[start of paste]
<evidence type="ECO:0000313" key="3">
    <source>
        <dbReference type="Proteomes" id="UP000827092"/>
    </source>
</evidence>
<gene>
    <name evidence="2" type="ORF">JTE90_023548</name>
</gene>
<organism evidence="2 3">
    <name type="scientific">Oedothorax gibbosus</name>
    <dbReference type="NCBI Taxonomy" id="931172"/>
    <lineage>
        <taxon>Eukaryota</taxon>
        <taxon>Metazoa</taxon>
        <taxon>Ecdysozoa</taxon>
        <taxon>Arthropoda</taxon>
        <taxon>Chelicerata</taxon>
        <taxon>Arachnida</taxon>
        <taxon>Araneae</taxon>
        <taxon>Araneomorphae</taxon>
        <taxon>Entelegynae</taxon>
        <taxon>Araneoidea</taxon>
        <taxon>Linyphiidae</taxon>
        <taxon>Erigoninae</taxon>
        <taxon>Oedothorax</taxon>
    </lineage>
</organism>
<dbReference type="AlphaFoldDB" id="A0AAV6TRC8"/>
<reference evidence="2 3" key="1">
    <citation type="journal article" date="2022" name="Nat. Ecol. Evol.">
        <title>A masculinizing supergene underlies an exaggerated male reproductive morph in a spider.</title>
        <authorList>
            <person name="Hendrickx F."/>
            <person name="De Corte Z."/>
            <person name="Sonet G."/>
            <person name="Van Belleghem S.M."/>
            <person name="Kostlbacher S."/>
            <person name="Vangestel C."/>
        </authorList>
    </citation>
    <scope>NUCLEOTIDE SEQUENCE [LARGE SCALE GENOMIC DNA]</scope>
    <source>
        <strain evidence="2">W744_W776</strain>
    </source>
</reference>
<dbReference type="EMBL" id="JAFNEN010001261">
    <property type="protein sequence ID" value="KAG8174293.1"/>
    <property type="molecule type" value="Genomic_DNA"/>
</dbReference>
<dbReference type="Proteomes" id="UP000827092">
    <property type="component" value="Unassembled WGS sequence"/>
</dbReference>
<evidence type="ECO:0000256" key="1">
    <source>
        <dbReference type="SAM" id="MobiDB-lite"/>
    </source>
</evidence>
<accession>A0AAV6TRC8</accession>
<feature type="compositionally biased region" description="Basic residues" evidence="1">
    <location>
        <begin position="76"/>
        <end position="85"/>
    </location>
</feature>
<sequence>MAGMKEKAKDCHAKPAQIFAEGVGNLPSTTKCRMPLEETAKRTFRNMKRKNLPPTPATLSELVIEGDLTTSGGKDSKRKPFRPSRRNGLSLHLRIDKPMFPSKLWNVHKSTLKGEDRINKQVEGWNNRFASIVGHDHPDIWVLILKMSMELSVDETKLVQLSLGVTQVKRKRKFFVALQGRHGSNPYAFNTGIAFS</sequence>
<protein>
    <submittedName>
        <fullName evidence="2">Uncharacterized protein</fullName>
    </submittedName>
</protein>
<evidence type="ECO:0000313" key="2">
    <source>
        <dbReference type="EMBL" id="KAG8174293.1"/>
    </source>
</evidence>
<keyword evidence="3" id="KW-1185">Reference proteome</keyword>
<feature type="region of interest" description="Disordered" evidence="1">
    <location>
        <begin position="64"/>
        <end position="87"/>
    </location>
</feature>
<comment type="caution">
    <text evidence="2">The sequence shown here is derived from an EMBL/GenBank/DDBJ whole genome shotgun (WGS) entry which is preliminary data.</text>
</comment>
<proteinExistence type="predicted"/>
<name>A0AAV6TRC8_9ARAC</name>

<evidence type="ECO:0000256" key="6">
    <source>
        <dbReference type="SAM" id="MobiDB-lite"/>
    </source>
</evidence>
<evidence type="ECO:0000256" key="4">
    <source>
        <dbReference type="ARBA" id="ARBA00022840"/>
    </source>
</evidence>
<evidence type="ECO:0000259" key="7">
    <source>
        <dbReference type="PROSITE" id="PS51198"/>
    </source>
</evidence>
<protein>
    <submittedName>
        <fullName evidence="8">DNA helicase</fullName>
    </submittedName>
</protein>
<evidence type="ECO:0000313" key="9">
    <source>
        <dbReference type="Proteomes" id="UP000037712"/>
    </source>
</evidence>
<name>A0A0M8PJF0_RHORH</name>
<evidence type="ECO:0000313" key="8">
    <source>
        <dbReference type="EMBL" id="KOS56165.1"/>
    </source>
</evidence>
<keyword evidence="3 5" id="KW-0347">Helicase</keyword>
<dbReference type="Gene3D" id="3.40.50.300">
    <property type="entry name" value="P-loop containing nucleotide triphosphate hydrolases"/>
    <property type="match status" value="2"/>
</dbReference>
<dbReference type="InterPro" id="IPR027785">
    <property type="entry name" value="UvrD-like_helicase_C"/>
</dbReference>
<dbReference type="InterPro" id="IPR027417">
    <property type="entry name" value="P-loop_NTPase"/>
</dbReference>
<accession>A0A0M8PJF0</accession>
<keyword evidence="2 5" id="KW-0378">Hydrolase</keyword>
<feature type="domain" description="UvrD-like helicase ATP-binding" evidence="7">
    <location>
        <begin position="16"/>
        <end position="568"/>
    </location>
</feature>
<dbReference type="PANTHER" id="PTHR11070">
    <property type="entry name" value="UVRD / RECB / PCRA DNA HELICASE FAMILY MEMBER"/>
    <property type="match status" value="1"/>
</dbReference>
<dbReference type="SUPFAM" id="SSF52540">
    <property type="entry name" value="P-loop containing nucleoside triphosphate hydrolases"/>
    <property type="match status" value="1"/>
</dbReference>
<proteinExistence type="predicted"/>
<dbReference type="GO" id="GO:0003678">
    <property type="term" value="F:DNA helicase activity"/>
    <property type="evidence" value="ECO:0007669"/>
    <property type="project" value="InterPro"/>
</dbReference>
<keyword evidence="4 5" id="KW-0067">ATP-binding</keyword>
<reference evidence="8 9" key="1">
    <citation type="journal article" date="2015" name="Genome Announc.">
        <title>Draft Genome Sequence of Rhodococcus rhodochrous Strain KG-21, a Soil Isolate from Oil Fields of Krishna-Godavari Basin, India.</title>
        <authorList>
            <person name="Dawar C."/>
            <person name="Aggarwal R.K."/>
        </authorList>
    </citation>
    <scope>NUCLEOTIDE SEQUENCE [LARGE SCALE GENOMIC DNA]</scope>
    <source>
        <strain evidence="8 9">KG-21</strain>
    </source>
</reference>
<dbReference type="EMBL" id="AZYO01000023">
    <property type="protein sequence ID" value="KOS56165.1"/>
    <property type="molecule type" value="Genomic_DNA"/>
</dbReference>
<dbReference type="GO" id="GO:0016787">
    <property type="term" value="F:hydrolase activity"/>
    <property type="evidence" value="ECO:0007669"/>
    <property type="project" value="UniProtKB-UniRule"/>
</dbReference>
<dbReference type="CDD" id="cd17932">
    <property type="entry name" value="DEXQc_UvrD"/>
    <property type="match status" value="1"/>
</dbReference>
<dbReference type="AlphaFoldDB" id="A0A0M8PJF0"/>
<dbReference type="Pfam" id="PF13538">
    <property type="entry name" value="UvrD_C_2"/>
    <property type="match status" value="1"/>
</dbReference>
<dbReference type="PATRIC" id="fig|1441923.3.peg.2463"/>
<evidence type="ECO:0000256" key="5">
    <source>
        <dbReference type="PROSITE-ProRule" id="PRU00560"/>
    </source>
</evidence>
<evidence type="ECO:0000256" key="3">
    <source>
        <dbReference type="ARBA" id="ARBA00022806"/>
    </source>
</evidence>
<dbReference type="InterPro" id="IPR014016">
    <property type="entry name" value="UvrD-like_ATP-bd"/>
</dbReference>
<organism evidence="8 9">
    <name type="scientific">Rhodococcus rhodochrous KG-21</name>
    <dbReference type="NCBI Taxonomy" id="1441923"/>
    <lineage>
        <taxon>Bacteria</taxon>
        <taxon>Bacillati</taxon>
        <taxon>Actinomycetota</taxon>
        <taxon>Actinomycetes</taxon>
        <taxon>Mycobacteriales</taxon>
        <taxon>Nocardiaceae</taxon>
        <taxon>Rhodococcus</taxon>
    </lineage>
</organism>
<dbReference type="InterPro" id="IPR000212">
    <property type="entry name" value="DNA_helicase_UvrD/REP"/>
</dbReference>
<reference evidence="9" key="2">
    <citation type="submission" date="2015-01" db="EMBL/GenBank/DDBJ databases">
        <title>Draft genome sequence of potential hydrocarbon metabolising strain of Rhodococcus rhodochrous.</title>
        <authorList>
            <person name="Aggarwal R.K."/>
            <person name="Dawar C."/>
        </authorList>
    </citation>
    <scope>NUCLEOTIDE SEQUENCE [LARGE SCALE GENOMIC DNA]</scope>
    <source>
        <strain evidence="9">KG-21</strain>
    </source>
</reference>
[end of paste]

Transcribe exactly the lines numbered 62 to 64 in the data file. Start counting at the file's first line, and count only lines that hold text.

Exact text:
        <end position="85"/>
    </location>
</feature>